The Circle Is a Perfect Example of a Bad Movie

the circle movie

After the last round of trailers and subliminal Coke messaging prior to my viewing of The Circle, I strapped in for an odd delight of my mine: watching the movie’s production logos appear. 20th Century’s Fox’s drumroll and fanfare, Scott Free’s wild animation, New Line Cinema’s cascading strings, and countless others — these opening seconds are ripe with memories of the hundreds of movies that have borne those logos before. It’s simply the first bookend on the magic of cinema.

But when a film displays not three, not four, but five separate logos for companies producing or associated with it, I begin to worry – especially if I don’t recognize any of them. This forebodes a mess, a movie changing hands between studios, producers, and creative until the audience is delivered a Frankenstein amalgamation of sloppily edited scenes and stitched-together plotlines.  This isn’t always the case, but it had me a little leery of the Circle from the outset.

And boy was I right.

the circle

The Circle is a mess. Horribly underdeveloped characters, a largely skipping and monotonous plot, and a woefully confusing sense of morality mire what might have been an exciting, if predictable, thriller with a talented cast behind it. In fact, this movie might very well have been just that before any of the aforementioned production companies tinkered with it.

At times, it appears to tell a cautionary tale about privacy and the insidious motivations behind major corporations like Google, Facebook, or Apple, and at other points seems to defend its Orwellian premise. The lead character Mae Holland (Emma Watson) shifts between disillusionment and cult-like adherence to the titular company without provocation. John Boyega, Karen Gillan, and Ellar Coltrane are introduced as vital characters to the plot, but tumble in and out of the storyline with such irregularity that they become little more than cardboard plot devices. Heck, it broke my heart to see the late Bill Paxton pushed to the sidelines in favor of Emma Watson’s endless monologues to floating text boxes on the screen.

the circle film

How did all of this go so horribly wrong? Likely, The Circle had a Suicide Squad problem.

David Ayer’s critically panned yet fairly successful villain team-up flick famously had two very different cuts. After the film’s first trailer met with a lukewarm response from fans, Warner Bros. added plenty of color, comedy, and catchy pop tunes to the second trailer. People liked the latter more, but they liked a facade. This meant massive reshoots to fit the tone of the second trailer, but test audiences grimaced at both cuts of the movie. This led to the disjointed theatrical cut, and a historically bad taste in my mouth.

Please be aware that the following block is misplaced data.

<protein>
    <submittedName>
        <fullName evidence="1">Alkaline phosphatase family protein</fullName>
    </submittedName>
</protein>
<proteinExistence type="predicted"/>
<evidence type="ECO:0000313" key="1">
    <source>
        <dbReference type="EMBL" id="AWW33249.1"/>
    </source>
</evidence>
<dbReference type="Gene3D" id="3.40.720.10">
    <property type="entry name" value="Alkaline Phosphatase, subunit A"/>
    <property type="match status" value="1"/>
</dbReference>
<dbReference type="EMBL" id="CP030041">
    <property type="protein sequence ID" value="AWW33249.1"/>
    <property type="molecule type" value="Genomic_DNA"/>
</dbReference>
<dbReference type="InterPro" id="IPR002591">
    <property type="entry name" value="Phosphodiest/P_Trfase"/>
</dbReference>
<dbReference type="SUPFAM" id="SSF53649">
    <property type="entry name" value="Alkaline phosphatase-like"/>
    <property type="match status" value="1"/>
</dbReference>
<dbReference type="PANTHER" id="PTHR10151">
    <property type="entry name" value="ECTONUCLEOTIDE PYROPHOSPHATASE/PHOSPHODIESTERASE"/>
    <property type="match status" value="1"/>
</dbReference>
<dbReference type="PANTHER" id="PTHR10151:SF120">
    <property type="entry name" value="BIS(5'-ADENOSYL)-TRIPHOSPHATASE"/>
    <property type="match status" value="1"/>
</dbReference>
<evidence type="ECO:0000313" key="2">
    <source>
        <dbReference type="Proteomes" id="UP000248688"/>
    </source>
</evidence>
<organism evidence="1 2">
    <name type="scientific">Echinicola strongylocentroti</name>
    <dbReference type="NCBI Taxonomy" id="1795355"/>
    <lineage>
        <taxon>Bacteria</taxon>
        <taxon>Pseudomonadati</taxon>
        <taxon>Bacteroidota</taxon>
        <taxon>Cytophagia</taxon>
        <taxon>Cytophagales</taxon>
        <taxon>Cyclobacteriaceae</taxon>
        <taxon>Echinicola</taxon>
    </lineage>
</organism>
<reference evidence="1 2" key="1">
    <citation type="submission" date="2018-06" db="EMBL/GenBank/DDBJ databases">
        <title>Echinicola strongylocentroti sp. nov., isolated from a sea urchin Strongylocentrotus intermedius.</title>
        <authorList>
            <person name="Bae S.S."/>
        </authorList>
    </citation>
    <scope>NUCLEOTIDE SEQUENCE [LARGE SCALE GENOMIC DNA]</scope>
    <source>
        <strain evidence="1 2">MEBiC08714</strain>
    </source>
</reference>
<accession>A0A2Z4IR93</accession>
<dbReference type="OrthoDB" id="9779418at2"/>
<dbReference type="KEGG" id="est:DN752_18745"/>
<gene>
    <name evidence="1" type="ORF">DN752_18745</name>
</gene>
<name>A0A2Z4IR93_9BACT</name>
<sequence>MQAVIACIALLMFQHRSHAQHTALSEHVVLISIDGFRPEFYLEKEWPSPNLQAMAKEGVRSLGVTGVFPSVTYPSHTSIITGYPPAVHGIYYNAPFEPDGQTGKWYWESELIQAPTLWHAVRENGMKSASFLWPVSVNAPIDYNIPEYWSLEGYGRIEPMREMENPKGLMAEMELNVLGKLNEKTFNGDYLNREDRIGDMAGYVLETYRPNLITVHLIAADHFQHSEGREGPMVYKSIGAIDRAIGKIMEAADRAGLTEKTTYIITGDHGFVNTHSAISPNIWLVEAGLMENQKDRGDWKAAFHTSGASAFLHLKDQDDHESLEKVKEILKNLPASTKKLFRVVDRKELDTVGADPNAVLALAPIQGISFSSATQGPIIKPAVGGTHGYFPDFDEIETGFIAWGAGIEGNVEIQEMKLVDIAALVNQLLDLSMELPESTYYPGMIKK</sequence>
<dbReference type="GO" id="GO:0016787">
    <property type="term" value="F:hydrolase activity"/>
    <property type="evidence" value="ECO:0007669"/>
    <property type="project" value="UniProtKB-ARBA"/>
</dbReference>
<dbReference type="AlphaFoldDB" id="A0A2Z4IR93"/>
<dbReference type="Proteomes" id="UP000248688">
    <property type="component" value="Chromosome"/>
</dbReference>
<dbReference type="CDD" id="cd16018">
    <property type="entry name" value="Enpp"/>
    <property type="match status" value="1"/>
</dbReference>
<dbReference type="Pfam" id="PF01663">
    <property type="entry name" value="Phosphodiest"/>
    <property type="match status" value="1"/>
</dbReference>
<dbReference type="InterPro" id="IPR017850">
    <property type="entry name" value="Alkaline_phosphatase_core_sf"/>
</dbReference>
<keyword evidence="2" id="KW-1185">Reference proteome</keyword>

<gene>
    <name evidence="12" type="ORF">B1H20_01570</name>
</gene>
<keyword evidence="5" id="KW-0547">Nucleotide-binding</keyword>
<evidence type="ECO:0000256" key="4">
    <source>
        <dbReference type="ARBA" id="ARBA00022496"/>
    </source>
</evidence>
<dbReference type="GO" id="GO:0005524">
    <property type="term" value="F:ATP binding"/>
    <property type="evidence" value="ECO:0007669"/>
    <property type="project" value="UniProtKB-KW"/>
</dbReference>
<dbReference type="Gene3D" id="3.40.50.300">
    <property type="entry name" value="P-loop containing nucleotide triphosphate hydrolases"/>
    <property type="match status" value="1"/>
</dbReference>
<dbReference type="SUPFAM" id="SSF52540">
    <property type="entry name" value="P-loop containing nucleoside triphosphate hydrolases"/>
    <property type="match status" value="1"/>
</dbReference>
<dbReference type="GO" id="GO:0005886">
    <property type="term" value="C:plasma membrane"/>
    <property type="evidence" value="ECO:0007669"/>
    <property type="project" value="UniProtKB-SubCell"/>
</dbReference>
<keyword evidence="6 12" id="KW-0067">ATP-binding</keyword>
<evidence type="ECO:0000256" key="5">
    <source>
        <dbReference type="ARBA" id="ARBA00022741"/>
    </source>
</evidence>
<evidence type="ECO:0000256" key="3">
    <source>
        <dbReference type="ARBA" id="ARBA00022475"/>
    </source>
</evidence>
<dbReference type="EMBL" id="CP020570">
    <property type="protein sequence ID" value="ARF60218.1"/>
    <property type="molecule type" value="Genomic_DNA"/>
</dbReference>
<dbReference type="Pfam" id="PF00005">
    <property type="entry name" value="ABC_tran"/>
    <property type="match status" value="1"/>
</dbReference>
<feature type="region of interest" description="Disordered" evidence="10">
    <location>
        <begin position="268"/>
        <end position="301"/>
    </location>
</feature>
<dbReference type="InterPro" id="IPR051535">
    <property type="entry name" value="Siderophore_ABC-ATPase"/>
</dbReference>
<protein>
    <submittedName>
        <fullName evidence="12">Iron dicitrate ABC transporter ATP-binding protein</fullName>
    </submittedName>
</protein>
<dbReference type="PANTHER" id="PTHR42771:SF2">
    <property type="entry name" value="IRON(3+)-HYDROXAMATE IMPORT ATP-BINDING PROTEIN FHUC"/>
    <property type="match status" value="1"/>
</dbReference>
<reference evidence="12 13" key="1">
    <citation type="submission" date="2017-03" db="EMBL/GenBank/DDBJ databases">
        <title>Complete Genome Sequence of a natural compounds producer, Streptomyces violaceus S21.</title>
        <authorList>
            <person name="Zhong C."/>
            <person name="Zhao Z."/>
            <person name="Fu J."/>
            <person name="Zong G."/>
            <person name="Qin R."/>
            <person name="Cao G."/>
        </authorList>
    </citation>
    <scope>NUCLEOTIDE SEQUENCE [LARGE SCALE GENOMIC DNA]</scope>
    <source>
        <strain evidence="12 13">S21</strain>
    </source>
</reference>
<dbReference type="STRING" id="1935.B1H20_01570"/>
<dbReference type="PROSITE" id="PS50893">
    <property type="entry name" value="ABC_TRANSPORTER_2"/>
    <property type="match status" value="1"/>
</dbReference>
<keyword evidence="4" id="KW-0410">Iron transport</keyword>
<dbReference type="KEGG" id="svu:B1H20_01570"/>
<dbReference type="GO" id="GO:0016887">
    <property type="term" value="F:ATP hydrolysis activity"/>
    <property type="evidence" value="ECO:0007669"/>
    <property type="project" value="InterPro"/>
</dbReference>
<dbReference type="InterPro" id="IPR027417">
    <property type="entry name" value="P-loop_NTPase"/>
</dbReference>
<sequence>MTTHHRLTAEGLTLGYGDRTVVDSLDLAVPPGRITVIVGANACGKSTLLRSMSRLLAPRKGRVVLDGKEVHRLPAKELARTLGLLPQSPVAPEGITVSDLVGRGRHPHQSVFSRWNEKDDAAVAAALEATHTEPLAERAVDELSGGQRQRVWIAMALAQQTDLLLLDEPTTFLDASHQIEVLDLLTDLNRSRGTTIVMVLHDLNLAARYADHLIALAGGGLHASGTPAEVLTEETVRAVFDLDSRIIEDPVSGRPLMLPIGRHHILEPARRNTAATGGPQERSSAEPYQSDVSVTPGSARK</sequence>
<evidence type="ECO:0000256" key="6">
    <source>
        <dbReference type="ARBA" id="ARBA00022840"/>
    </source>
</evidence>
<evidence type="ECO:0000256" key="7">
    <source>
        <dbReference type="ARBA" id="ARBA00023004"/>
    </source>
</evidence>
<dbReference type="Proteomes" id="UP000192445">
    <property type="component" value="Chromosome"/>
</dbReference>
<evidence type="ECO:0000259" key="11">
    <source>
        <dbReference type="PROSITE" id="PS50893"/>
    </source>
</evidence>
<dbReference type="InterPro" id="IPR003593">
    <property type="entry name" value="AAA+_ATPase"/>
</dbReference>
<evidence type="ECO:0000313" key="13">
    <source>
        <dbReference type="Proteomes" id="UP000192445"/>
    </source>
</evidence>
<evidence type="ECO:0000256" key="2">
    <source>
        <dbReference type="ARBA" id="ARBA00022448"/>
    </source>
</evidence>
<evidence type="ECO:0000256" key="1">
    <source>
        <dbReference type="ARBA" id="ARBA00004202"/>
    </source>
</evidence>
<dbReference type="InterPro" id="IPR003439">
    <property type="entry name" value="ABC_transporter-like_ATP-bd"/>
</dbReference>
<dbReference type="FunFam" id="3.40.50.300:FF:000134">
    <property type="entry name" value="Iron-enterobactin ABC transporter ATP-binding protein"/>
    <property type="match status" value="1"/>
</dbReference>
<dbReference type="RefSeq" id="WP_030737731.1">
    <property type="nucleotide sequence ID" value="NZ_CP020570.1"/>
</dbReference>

the wolfman movie

Or better yet, does anyone remember 2010’s The Wolfman? After director Mark Romanek quit the film mere weeks before production was set to begin, the studio rushed Joe Johnston on the project under a tight series of deadlines. Reportedly, cast and crew did they best they could, but a set of reshoots brought another director, Vic Armstrong, onto the project. For those that haven’t seen The Wolfman, it comes across about as slapdash as you might expect.

Did something similar happen with The Circle? It’s my best guess for how a simple adaptation could have gone so wrong and why the film is so jarring at times.

I haven’t read Dave Eggers’ original work, but a Wikipedia summary tells me that the original ending may have been a bit dark for the studio’s intended audience (perhaps a cross between people that watched The Social Network and The Bourne Identity). The team involved may have reworked the plot into a more feel-good ending only to have the studio decide to split the difference in the same vein as Suicide Squad.  They may have edited out key character motivations and plot points in a hungover stupor after a rowdy night of the “Suicide Squad Director’s Cut Drinking Game” (drink every time you wonder why they didn’t cast a sturdy 2’x4’ instead of Joel Kinnamen).

the circle tom hanks

Regardless, the lesson here is that a bad movie is created in the making. Any square-spectacled snob can call the internationally popular Fate of the Furious popcorn trash for the braindead masses, but it’s much harder to argue that it’s a bad movie. Well-choreographed action sequences, serviceable melodrama, and excellent comic relief beg to differ; it’s surface-level schlock, but it’s a functionally good movie. The Circle is functionally bad, failing on the most fundamental level. Even if that pipsqueak snob appreciated the totalitarian and Orwellian themes in the film’s premise, the actual movie fails to capitalize on any of that.

At their hearts, films are structures. They require solid foundations, sturdy support, and the occasional name like “flying buttress” for hilarity’s sake. They can’t all be renaissance wonders or Beaux-Arts masterpieces, but they at least need to stand up of their own accord and function in some capacity. And they should never, ever criminally under-utilize the immortal beauty that is Bill Paxton’s acting.

Poor Bill Paxton. Now I need to shed tears of bitter mourning while watching Twister again.

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